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Graphic: OIiver Uberti. Sources: John Sterman, MIT; David Archer, University of Chicago; Global Carbon Project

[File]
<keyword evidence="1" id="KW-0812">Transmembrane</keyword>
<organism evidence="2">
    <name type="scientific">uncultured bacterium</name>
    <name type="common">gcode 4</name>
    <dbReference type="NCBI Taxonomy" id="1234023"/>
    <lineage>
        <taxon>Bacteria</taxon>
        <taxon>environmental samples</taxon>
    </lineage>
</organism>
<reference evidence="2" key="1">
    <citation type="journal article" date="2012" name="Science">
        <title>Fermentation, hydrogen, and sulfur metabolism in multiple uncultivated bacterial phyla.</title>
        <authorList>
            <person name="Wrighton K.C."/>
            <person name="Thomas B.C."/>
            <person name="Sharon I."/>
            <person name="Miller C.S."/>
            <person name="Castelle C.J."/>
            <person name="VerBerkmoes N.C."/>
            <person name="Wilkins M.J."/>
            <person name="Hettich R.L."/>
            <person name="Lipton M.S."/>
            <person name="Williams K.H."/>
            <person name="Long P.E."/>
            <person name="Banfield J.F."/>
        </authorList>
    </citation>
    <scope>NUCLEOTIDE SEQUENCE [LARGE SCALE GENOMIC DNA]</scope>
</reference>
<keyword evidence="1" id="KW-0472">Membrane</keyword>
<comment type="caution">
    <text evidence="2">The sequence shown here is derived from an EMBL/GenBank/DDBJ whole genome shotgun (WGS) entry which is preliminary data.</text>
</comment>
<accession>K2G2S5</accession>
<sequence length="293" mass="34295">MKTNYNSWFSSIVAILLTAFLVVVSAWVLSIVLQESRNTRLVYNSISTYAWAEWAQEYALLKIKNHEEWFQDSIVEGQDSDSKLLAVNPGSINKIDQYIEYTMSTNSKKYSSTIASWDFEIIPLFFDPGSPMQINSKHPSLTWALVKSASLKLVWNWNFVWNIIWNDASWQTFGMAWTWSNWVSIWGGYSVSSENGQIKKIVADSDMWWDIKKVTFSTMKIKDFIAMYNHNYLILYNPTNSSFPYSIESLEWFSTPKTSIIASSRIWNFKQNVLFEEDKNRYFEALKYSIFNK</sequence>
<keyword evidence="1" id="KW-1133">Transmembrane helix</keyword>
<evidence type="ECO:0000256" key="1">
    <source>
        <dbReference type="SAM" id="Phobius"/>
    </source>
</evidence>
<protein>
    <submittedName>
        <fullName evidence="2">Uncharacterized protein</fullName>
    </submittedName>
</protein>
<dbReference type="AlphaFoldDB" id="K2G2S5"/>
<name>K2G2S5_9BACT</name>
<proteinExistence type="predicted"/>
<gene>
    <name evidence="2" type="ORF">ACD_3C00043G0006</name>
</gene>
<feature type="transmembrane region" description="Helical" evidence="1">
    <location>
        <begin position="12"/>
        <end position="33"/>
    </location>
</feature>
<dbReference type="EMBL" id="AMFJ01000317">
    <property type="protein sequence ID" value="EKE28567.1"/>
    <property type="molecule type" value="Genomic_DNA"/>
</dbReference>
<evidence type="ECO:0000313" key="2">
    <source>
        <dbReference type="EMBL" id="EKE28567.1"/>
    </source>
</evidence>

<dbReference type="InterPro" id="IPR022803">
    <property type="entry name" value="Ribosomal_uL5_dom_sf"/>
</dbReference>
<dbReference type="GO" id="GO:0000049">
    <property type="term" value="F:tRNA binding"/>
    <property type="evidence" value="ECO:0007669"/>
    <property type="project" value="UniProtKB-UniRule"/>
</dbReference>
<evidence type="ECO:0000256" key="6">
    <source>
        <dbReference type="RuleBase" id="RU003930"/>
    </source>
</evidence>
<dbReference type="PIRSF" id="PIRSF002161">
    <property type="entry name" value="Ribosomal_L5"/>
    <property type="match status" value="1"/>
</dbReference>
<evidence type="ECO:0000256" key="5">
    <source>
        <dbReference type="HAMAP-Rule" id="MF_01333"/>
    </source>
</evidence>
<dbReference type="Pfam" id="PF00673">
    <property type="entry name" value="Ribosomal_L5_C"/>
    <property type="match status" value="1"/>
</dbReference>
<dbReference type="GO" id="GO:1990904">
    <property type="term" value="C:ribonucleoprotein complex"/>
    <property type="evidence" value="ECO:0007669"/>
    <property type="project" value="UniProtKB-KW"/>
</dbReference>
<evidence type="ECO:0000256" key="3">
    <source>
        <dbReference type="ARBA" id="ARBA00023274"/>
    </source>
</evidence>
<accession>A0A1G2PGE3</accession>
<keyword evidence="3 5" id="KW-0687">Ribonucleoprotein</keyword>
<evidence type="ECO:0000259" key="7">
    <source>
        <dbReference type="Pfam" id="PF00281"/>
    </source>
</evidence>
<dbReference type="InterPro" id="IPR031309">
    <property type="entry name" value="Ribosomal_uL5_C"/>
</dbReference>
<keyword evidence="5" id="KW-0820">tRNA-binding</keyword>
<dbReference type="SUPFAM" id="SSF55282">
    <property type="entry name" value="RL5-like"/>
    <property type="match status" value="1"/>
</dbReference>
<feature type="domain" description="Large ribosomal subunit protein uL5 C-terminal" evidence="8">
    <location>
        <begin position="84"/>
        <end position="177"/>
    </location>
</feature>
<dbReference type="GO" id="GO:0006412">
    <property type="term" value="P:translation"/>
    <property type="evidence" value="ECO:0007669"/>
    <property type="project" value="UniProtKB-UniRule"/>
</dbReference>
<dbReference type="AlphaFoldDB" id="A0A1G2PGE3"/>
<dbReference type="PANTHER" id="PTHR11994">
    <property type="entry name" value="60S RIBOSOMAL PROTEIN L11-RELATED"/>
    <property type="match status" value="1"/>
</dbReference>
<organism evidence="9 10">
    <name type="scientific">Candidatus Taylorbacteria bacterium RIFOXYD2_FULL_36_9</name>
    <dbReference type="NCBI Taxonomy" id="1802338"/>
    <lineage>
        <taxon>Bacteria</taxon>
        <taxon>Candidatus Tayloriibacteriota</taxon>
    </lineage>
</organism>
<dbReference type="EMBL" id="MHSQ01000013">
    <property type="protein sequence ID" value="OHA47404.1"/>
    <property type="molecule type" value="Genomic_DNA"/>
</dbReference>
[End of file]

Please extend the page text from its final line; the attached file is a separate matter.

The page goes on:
By 2008, the level of CO2; in the tub was 385 parts per million (ppm) and rising by 2 or 3 ppm each year. To stop it at 450 ppm, Sterman says, a level many scientists consider dangerously high, the world would have to cut emissions by around 80 percent by 2050. When diplomats convene in Copenhagen this month to negotiate a global climate treaty, Sterman will be there to help, with software that shows immediately, based on the latest climate-model forecasts, how a proposed emissions cut will affect the level in the tub—and thus the temperature of the planet. His students are generally much better at bathtub dynamics by the end of his course, which gives him hope. “People can learn this,” he says. —Robert Kunzig

 

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